Most recently, he said, those are very straightforward emails pretending to be from an electronic fax or email system, followed by invoices or financial transfer instructions.
When opened, the macros only activate when the user clicks on something in the document -- to see an enlarged version of a table, for example. That way, Epstein explained, they evade sandbox-based security.
Even if the user has macros disabled, they will regularly approve an override out of habit, he said.
"The weakest link, again, is us," he said.
The macro then installs a new piece of malware, usually the Dridex trojan, which quietly monitors the user's browsing history and steals banking credentials.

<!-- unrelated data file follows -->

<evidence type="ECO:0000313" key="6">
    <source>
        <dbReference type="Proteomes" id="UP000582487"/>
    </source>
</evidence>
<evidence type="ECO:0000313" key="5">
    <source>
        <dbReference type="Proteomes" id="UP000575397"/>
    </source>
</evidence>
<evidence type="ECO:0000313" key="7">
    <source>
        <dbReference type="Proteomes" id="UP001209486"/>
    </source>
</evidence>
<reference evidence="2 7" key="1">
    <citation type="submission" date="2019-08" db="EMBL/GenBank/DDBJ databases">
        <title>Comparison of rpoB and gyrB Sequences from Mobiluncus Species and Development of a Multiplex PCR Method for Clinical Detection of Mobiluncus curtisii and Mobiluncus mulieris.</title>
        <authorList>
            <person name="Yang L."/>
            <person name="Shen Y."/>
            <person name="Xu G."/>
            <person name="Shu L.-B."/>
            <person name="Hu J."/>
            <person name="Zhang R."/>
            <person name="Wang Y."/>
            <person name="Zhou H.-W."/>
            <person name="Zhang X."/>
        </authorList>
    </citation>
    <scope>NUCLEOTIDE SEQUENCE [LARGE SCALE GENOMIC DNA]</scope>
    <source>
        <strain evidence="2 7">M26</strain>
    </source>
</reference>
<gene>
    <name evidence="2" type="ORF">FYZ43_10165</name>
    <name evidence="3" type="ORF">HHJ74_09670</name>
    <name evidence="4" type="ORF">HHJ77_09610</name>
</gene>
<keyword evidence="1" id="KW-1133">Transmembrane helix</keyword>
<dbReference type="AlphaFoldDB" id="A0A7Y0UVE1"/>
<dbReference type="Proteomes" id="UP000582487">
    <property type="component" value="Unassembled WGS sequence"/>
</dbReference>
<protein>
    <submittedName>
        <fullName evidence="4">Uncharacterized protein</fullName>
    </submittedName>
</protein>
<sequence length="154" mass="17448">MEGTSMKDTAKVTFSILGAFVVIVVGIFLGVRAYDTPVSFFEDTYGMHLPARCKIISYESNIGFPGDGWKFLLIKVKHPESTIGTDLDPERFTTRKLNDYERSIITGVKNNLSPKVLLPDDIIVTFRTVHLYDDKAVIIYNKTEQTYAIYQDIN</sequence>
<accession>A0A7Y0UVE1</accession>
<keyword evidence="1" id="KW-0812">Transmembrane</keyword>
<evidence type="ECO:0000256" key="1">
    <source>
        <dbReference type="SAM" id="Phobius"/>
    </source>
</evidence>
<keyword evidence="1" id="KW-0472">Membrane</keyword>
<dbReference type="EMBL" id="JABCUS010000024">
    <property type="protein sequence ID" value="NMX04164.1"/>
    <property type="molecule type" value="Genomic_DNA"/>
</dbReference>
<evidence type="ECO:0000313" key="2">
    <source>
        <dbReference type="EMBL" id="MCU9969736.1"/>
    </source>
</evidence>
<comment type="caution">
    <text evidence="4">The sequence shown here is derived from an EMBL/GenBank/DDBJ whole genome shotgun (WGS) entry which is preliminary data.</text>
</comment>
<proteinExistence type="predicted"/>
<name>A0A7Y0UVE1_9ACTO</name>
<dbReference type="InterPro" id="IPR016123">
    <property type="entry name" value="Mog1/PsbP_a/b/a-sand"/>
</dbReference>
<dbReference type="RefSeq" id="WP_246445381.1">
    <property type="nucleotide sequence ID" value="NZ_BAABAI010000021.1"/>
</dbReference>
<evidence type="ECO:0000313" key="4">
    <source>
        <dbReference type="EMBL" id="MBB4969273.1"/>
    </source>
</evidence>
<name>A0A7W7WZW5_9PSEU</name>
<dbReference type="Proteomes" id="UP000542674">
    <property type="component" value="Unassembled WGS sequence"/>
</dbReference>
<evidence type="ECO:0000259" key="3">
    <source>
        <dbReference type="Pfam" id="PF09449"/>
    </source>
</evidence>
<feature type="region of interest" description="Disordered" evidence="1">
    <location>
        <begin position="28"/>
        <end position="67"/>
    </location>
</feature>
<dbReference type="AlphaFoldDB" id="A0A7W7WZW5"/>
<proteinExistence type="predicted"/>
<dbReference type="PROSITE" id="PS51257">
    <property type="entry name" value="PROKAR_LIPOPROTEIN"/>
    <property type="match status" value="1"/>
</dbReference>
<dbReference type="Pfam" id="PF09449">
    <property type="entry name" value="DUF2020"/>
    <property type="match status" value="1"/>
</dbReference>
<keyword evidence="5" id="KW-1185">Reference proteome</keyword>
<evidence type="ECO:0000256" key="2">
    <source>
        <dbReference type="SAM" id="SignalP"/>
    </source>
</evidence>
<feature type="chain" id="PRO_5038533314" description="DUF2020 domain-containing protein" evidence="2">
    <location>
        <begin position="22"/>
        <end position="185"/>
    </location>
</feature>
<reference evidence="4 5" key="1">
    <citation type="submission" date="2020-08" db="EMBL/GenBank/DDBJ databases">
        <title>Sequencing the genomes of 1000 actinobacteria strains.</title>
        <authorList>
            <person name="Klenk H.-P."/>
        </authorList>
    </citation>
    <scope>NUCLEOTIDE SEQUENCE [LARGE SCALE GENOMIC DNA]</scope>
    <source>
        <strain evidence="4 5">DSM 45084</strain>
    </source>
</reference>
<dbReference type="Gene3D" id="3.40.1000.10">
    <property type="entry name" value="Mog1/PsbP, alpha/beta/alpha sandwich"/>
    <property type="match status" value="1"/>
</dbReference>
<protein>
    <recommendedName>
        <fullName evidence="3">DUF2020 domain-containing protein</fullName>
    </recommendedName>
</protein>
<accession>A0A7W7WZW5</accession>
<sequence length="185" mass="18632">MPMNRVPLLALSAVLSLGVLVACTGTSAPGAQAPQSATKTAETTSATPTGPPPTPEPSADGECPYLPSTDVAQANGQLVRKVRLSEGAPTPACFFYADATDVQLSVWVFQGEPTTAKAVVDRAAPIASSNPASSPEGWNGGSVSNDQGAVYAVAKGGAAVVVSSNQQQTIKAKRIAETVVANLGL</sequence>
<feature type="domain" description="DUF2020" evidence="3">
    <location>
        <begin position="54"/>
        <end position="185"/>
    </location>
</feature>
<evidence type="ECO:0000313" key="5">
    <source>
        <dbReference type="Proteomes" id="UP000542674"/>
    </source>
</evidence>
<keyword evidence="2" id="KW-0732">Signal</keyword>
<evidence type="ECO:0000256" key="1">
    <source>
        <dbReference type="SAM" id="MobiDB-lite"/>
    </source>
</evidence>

To battle this threat, Epstein recommends upgrading to the latest gateway security technology if the current system was installed more than a couple of years ago. And, in addition to initial protection, invest in targeted attack protection and threat response technologies, he added, for when malware does slip through.
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